Tuesday, June 22, 2010

Is treating Republican women badly a feminist prerogative?

In a recent piece on Meghan McCain, Jezebel writer Irin unleashes a good deal of snark against the self-proclaimed sex-positive Republican.  I don't think McCain is perfect by any means, and I disagree with a good deal of her policy positions, but I personally think the emergence of a smart, articulate, reasonable young woman in the Republican party is a good thing.  I'd rather have the Republican Party lean more toward McCain's views, who is pro-gay rights, pro-contraception, but anti-choice, than to those pioneered by Karl Rove and carried forward by Sarah Palin.

Irin takes issue with McCain's defense of Republican women Carly Fiorina and Meg Whitman,  women who have been treated absurdly by the main-stream media, as I described earlier.  McCain links recent media scrutiny to their Republicanness instead of their femaleness.  If the cause is the former, Irin thinks it's warranted, since these women are standing on the shoulders of a women's rights movement that they did nothing to support.  And then she mentions this:
A more spirited yet reasoned analysis can be found in Joan Indiana Rigdon's Forbes.com column on why, exactly, one might be skeptical of these women and their claims to both represent progress for women and the end of any need for such progress.
She describes how Tennessee Rep. Janis Baird Sontany said at a recent breakfast that when it comes to Republican women, "You have to lift their skirts to find out if they are women. You sure can't find out by how they vote." That elicited a response from Michelle Malkin not unlike Meghan McCain's: "When liberals can't handle GOP women, they infantilize, sexualize, demonize and dehumanize them." [emphasis added]
You know what, Michelle Malkin is right.  And it really pains me to say that.  I wouldn't say "liberals do this," as she did, but I would certainly say it's a behavior I've seen applied to Republican women more than once.  Sontany's comment is completely sexist, not to mention it reeks of transphobia.  I understand the idea, expressed elsewhere in Rigdon's column, that female politicians on either side of the aisle use a passageway paved by feminists, so should be willing to pay a "toll" to maintain that passageway.  Nonetheless, if they choose to support different political viewpoints, my principles of feminism dictate I should support their right to speak these views as equals, free from gendered ad hominem attacks.  If we attack their womanness, using ugly rape metaphors, how can we ever expect to stand on the platform we're mad they're not building?  I choose a different path: to criticize their positions while fighting for their right to express them.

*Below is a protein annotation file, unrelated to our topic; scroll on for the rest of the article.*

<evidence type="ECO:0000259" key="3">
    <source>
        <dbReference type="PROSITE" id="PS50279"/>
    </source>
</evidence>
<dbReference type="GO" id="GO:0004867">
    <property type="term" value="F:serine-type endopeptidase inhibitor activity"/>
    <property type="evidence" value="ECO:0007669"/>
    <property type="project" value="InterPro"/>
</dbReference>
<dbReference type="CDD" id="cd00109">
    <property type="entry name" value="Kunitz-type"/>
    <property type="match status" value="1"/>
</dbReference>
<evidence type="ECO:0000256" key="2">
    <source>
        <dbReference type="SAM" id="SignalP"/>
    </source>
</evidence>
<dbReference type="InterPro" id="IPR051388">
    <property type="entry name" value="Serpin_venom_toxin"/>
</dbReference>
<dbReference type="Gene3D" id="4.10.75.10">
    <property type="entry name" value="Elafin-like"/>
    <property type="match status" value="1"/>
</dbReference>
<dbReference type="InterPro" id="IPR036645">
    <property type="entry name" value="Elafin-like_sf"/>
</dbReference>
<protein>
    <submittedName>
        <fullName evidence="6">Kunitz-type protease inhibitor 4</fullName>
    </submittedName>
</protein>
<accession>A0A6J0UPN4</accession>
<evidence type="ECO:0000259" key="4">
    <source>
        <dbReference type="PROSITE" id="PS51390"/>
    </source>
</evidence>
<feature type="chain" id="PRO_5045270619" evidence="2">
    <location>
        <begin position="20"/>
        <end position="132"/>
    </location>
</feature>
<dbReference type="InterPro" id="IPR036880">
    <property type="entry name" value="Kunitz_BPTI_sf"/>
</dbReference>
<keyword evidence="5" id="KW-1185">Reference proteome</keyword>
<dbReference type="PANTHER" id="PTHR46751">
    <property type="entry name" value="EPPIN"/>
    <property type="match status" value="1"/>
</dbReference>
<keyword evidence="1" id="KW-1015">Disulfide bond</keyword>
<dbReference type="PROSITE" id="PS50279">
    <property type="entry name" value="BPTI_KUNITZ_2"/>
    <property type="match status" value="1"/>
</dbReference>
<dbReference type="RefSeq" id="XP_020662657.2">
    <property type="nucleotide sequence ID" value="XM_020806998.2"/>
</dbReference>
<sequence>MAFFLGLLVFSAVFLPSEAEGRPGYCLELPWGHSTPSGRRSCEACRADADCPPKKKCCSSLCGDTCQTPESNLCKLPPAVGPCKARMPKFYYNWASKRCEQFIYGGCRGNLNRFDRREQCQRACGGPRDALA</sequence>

That means you can vote Republican (at the poll or in Congress), and I'll still defend your right to be treated with respect.  Not deference, mind you, but basic human respect.


  1. While we're at it, did I detect a bit of transphobia in that comment? Because obviously being a woman is solely determined by the shape of your genitals here.

  2. Yes, I actually pointed that out, but you're absolutely right. Comments like that are ugly and misogynistic to all types of women. The whole, "if you act a certain way, you must have a penis" idea has been used against strong women who were considered outside their "place" throughout history. Now the idea that different genitalia should define your behavior is used against trans women.


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